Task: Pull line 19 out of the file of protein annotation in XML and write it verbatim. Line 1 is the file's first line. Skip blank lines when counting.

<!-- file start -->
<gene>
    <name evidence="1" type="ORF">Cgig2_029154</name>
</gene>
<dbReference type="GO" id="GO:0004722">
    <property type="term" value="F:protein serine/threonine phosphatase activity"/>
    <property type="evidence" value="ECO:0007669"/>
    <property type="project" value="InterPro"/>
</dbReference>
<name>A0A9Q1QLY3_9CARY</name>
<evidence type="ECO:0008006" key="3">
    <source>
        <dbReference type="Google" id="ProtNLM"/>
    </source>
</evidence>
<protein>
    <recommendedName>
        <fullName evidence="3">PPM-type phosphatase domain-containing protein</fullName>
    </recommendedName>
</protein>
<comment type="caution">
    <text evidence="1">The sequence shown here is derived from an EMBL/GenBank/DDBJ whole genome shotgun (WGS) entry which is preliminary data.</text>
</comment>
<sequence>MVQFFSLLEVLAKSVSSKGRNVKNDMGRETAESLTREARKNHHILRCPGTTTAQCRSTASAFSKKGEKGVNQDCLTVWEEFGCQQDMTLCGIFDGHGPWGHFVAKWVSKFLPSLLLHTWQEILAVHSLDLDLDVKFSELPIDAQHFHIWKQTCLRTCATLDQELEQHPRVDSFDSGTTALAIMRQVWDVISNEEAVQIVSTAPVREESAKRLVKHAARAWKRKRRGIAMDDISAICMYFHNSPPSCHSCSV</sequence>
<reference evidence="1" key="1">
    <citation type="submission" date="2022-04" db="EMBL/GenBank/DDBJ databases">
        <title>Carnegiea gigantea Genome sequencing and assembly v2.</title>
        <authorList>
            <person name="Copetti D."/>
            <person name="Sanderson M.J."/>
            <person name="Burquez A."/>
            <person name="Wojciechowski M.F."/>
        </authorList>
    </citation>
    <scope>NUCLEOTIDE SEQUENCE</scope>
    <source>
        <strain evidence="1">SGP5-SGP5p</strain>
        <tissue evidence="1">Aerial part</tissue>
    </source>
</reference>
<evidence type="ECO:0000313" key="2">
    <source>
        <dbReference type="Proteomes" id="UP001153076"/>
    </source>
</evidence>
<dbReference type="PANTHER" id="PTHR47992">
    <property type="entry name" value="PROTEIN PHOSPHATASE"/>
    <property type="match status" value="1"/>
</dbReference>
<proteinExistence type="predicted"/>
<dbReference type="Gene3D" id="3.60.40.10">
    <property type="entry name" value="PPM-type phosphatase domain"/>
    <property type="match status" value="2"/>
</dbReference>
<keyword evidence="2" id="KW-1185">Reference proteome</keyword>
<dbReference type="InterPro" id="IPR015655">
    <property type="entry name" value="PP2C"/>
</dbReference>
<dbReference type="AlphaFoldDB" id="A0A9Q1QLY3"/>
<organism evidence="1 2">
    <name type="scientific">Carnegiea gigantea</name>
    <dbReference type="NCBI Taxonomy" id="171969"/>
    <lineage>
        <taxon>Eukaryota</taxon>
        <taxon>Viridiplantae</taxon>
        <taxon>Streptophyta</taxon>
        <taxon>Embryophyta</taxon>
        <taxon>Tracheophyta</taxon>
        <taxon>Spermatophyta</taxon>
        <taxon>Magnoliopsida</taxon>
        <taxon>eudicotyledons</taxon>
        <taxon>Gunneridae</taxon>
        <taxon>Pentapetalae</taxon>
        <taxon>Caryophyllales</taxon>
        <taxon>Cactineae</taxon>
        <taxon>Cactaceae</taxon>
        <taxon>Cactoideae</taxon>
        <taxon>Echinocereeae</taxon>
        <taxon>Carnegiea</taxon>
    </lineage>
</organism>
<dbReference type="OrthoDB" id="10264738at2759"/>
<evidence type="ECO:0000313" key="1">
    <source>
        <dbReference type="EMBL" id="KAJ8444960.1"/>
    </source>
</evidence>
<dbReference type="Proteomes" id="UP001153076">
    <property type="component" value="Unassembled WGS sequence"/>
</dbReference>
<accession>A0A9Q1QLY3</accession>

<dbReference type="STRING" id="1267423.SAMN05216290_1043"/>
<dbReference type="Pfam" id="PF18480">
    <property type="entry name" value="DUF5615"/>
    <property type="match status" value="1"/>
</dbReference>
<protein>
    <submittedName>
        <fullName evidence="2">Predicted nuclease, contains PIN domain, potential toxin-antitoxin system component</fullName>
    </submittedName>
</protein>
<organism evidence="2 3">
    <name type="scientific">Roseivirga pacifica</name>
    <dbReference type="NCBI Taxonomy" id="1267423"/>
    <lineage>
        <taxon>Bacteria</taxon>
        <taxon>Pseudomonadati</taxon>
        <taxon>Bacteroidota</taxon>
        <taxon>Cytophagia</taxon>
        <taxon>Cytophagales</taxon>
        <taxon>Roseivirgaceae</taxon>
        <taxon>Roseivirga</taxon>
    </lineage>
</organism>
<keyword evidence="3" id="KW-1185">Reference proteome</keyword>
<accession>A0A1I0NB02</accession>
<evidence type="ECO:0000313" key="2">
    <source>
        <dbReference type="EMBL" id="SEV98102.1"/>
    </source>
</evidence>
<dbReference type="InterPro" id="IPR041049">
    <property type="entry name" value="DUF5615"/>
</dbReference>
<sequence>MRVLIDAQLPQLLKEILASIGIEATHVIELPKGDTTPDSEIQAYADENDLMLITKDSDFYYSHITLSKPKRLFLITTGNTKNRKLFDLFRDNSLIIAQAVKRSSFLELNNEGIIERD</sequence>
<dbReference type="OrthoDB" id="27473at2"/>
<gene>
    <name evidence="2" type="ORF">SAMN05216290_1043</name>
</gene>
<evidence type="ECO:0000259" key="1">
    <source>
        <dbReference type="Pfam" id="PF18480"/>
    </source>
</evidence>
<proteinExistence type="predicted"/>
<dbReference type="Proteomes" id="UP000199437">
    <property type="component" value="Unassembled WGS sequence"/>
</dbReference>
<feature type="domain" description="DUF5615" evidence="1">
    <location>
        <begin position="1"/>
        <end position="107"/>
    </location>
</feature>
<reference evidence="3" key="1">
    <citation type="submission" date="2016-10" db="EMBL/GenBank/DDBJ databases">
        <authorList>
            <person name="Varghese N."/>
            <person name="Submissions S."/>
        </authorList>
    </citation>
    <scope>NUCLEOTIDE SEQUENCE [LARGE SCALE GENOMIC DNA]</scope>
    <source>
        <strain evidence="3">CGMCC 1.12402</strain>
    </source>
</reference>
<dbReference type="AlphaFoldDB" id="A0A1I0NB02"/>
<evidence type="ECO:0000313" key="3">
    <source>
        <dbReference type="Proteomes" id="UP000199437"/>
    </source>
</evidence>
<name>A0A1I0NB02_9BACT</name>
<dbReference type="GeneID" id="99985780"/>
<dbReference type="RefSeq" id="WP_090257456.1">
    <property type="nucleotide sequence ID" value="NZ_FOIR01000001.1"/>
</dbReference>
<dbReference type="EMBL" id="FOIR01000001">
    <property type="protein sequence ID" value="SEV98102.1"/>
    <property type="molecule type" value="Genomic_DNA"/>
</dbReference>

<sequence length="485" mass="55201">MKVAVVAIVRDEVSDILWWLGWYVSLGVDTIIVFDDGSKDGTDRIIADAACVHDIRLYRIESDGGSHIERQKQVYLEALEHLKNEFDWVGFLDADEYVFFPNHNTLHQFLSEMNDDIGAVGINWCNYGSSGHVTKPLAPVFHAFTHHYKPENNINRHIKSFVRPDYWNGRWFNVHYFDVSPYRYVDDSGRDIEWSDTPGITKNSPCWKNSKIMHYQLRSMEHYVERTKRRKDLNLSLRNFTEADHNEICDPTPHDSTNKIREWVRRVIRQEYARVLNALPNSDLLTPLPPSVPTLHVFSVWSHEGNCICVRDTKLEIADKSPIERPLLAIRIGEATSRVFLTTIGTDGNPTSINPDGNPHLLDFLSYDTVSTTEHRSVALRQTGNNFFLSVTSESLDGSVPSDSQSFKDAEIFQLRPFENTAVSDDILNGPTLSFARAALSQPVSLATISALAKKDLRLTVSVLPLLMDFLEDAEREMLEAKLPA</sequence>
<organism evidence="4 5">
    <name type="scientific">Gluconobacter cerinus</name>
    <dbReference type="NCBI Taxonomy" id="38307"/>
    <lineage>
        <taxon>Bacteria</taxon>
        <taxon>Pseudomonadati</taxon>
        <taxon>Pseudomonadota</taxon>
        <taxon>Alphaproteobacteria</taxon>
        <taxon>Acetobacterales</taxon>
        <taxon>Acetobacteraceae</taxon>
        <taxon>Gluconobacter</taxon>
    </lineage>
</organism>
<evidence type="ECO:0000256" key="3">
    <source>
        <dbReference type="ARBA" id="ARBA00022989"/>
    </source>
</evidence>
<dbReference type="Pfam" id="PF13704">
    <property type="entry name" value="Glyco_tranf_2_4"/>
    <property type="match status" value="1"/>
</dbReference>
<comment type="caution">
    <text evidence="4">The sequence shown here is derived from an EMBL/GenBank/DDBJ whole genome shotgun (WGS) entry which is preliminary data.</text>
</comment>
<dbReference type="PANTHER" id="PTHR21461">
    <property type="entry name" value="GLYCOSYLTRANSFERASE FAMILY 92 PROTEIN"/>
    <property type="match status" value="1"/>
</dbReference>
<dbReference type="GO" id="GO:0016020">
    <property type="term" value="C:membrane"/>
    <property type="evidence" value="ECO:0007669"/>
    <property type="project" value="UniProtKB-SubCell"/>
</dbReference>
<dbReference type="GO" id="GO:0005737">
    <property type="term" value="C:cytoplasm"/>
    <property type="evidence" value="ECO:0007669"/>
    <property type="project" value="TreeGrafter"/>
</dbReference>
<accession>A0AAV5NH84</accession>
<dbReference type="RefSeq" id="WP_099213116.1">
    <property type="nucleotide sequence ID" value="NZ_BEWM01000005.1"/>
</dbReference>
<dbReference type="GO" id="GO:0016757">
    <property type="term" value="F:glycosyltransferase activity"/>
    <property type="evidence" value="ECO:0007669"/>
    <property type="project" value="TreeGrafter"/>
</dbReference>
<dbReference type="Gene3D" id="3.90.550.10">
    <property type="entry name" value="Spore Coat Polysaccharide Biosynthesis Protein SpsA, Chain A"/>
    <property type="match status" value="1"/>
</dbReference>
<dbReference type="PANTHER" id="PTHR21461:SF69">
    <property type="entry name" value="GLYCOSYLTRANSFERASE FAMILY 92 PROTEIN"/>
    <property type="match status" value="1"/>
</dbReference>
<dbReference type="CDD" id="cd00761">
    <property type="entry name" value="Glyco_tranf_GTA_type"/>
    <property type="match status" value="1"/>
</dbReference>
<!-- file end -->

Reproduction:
</protein>